Planning Options for Digital Switchover
Consultation published: 09|02|2005
Consultation closes: 21|03|2005
- This consultation seeks views on which of the digital terrestrial television (DTT) planning options set out in this document is best suited to the achievement of digital switchover in the UK. Although most households will be able to choose between digital terrestrial, satellite and cable services (and possibly other platforms) for their television viewing after switchover, the migration from analogue terrestrial television and the extension of the DTT network raise particular planning and regulatory issues.
- In large part, these issues were addressed in December 2004 when Ofcom issued digital replacement licences (DRLs) to Channel 3, Channel 4, Channel 5 and Public Teletext. The licences include a date of 31 December 2012(-1-) by which all analogue transmissions must have ceased. The DRLs also require the licensees to adopt all current existing transmission sites in the UK (1154 over the whole of the UK ) for digital terrestrial transmission, and separately to ensure that DTT signals have coverage that is equivalent to, or at least substantially the same, as that served by the existing analogue terrestrial services. This consultation examines further the options for meeting these obligations.
- The Policy Statement which accompanied the DRLs on 29 November 2004 considered the question of coverage in some detail when evaluating the costs and benefits of full nationwide roll-out of the DTT network. In summary, Ofcom’s assessment was that there were compelling arguments in support of the full rollout of DTT such that, as far as possible, everyone who currently has access to analogue television would be covered by DTT signals post-switchover. These arguments reflect Ofcom’s statutory duties and take account of the equity, affordability and communications advantages of seeking to ensure that DTT is available to all television households. Of course, where other means of delivering digital television are available, households will choose the most attractive proposition for them.
- At present, the four nationally available analogue television services (BBC1, BBC2, ITV1 and Channel 4) can be viewed by 98.5 per cent of UK households. In comparison the existing coverage of these services (and the other services which the PSBs are able to provide using digital transmission) from the 80 transmission sites from which DTT services are currently broadcast is around 73 per cent of households. Adopting all 1154 transmission sites for DTT will increase coverage significantly, but does not guarantee in itself that DTT availability will reach 98.5 per cent. Other important variables such as the power at which services are transmitted and the transmission mode(-2-) used will affect the coverage of signals.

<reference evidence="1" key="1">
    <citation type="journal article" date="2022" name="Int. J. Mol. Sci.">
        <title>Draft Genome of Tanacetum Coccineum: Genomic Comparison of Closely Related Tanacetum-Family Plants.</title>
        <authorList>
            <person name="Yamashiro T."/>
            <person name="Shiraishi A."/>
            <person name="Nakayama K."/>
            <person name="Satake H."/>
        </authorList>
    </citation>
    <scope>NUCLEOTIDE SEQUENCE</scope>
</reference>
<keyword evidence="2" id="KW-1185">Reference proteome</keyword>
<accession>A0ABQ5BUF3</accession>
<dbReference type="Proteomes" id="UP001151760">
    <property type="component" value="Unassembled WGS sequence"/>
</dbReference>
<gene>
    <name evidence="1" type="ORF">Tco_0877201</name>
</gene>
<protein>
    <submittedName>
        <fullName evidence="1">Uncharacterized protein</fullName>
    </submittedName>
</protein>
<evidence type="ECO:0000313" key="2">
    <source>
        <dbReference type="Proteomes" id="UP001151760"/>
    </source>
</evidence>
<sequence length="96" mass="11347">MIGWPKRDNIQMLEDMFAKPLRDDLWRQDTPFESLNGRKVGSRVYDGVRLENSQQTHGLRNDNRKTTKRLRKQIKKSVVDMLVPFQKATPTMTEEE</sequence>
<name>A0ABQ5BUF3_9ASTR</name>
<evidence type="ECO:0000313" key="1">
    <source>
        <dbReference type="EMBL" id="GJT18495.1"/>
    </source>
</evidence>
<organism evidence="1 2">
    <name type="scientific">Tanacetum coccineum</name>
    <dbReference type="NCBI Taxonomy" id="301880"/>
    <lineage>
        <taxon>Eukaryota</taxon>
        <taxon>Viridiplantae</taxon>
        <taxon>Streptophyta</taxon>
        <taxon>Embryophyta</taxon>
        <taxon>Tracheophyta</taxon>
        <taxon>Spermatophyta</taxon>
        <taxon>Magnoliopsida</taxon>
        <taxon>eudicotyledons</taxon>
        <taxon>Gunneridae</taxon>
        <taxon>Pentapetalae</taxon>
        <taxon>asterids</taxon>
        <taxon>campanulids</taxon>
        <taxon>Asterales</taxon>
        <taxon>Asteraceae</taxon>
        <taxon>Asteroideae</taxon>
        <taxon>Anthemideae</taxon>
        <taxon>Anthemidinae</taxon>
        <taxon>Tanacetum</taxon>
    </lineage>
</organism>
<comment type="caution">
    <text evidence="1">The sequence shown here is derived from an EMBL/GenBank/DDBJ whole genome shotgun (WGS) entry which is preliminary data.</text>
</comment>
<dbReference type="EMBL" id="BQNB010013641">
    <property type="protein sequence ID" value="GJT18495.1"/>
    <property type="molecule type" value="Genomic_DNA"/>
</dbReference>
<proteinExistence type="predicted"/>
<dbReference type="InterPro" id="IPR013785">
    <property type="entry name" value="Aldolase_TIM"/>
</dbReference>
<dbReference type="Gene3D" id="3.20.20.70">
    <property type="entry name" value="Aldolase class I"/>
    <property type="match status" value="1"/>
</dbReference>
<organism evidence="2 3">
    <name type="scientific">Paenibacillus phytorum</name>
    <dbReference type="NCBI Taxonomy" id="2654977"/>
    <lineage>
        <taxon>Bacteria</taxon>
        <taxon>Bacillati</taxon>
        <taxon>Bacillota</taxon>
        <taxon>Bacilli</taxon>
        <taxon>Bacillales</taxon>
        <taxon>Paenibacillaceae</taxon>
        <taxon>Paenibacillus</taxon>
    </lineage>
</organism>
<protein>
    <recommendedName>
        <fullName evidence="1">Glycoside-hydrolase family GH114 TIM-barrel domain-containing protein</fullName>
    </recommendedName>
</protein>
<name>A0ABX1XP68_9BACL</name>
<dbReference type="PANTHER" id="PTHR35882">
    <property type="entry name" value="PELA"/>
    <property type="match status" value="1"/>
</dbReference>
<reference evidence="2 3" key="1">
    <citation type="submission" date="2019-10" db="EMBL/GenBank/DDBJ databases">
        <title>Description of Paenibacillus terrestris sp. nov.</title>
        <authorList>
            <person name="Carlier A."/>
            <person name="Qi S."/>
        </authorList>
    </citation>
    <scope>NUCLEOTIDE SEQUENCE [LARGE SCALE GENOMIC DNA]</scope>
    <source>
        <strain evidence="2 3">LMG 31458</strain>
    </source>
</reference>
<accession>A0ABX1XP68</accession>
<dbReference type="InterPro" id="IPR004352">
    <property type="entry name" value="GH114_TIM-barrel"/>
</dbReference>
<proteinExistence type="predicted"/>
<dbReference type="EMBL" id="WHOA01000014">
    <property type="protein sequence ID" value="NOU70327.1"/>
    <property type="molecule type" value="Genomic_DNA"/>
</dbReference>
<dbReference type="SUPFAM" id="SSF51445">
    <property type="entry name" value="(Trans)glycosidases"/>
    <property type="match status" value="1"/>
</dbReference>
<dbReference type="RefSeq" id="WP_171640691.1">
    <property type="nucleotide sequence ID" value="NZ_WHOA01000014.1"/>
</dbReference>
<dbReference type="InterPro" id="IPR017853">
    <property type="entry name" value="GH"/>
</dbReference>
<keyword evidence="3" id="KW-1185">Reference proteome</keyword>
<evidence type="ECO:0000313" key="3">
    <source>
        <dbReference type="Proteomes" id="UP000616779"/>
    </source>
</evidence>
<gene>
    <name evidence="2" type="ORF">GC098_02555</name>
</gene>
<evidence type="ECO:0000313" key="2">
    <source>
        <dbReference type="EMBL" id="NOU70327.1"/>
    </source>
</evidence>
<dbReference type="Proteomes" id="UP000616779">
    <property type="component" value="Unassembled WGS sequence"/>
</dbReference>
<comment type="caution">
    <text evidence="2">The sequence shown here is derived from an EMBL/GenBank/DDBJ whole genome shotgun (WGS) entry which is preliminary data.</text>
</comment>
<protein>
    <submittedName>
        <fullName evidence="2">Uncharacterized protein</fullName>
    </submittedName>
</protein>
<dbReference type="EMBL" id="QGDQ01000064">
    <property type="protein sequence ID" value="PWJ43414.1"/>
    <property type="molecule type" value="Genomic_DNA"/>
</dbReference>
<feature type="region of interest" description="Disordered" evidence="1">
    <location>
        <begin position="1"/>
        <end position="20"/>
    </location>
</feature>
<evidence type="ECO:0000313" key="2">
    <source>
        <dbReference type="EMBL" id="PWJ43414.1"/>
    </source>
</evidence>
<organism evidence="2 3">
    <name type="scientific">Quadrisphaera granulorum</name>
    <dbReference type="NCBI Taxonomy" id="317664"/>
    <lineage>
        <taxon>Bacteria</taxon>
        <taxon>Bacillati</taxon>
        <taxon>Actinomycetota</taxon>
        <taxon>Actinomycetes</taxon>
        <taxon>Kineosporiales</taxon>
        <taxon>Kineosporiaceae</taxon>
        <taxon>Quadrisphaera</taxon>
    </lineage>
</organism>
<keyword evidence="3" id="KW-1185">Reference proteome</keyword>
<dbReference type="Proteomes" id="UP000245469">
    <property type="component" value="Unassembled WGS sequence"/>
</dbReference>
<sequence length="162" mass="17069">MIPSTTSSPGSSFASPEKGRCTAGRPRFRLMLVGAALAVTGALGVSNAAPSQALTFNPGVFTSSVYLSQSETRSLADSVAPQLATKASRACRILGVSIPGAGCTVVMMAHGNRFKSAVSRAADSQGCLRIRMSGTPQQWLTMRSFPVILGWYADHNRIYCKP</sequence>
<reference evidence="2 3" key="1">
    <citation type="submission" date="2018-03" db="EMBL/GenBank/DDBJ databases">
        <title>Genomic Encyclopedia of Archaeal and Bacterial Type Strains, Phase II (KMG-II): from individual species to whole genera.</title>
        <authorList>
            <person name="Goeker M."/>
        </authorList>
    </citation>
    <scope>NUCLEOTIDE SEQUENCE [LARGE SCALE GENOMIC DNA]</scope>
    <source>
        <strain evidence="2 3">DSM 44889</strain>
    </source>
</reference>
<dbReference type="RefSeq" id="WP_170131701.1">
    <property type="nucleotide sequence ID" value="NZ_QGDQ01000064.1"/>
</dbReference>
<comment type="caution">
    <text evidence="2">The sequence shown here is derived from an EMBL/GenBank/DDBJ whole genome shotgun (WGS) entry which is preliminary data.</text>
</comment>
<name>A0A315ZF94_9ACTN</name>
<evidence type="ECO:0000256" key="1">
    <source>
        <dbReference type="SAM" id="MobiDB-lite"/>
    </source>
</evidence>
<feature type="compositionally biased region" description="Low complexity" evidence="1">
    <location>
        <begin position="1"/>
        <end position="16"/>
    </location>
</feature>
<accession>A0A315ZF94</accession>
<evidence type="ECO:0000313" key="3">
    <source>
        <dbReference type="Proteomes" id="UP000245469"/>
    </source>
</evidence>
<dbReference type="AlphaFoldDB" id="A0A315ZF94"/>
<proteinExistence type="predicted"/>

- However, while coverage can be improved by increasing power levels or by broadcasting at the most robust transmission mode, doing so may increase the cost and the implementation risk of digital switchover. A change in the transmission mode will also affect the capacity of the DTT network. As a result, there are important trade-offs to be made in deciding on the most appropriate mix of these variables. This consultation considers, and seeks views on, those trade-offs.
- At present, while the DRLs do contain a specific obligation with respect to the nationwide roll-out of the DTT network, they do not specify other inputs such as power and mode. Instead, the licences require that DTT coverage matches analogue coverage, or is at least substantially the same as measured by reference to current analogue coverage. The Policy Statement issued alongside the DRLs recognised that this coverage obligation was not specific and proposed that Ofcom would consult further on this matter with the aim of resolving the issue by the end of March 2005.
- On DTT coverage, this consultation considers five alternative combinations of sites, mode and power. Three of these appear to result in coverage levels which would match or even exceed existing analogue levels. However, each of them would entail different costs and other implications and Ofcom wishes to hear the views of respondents on their relative merits. In light of the limited data currently available to allow an objective evaluation, Ofcom is also particularly keen to receive further information or substantiated arguments in support of one or more options. Once Ofcom decides on a preferred option it will consider whether variations should be made to the DRLs to reflect that option.
- This consultation also considers two other related matters: the potential use of the 8k variant of the DTT standard; and how current coverage deficiencies should be managed at switchover (see Section 7).
- The closing date of this consultation is 5pm on 21 March 2005. In view of the need to resolve the issues dealt with in this consultation quickly, respondents are asked to submit their comments as soon as possible, and certainly by no later than this deadline. Ofcom aims to amend DRLs as appropriate by the end of May 2005.
- Ofcom is particularly keen to hear the views of the digital platform operators, terrestrial broadcasters, transmission companies and also consumer and viewer groups regarding the practicability and likely costs of each of the proposed options. It would also welcome alternative proposals, provided they are practical and properly costed and take due account of the interests of consumers and the duties of Ofcom and its licensees.
The full text of this document is available via the link below
Updated to correct minor error in paragraph numbering - 11|02|05